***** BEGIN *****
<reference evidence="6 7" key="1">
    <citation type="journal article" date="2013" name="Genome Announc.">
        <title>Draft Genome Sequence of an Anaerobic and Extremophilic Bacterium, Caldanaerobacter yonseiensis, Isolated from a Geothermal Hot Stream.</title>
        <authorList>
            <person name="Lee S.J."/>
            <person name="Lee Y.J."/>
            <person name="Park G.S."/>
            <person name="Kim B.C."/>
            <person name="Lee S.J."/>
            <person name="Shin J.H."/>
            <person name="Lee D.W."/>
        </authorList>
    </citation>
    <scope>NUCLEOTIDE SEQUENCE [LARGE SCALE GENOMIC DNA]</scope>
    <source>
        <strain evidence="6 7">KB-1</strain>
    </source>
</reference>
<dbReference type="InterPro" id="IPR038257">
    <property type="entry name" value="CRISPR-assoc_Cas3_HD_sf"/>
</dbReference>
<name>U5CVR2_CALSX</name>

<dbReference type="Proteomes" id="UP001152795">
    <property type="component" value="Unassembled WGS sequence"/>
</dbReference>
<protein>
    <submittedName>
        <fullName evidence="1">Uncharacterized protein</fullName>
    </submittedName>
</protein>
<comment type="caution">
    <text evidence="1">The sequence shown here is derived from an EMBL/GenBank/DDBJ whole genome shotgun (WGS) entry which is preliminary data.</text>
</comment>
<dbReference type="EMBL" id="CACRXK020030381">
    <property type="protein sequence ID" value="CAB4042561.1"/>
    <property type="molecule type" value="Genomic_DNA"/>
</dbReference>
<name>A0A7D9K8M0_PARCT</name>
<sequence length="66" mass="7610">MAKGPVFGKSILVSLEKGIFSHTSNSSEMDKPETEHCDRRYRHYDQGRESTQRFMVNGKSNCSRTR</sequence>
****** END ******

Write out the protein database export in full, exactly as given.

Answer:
<reference evidence="6 7" key="1">
    <citation type="journal article" date="2013" name="Genome Announc.">
        <title>Draft Genome Sequence of an Anaerobic and Extremophilic Bacterium, Caldanaerobacter yonseiensis, Isolated from a Geothermal Hot Stream.</title>
        <authorList>
            <person name="Lee S.J."/>
            <person name="Lee Y.J."/>
            <person name="Park G.S."/>
            <person name="Kim B.C."/>
            <person name="Lee S.J."/>
            <person name="Shin J.H."/>
            <person name="Lee D.W."/>
        </authorList>
    </citation>
    <scope>NUCLEOTIDE SEQUENCE [LARGE SCALE GENOMIC DNA]</scope>
    <source>
        <strain evidence="6 7">KB-1</strain>
    </source>
</reference>
<dbReference type="InterPro" id="IPR038257">
    <property type="entry name" value="CRISPR-assoc_Cas3_HD_sf"/>
</dbReference>
<name>U5CVR2_CALSX</name>

<dbReference type="Proteomes" id="UP001152795">
    <property type="component" value="Unassembled WGS sequence"/>
</dbReference>
<protein>
    <submittedName>
        <fullName evidence="1">Uncharacterized protein</fullName>
    </submittedName>
</protein>
<comment type="caution">
    <text evidence="1">The sequence shown here is derived from an EMBL/GenBank/DDBJ whole genome shotgun (WGS) entry which is preliminary data.</text>
</comment>
<dbReference type="EMBL" id="CACRXK020030381">
    <property type="protein sequence ID" value="CAB4042561.1"/>
    <property type="molecule type" value="Genomic_DNA"/>
</dbReference>
<name>A0A7D9K8M0_PARCT</name>
<sequence length="66" mass="7610">MAKGPVFGKSILVSLEKGIFSHTSNSSEMDKPETEHCDRRYRHYDQGRESTQRFMVNGKSNCSRTR</sequence>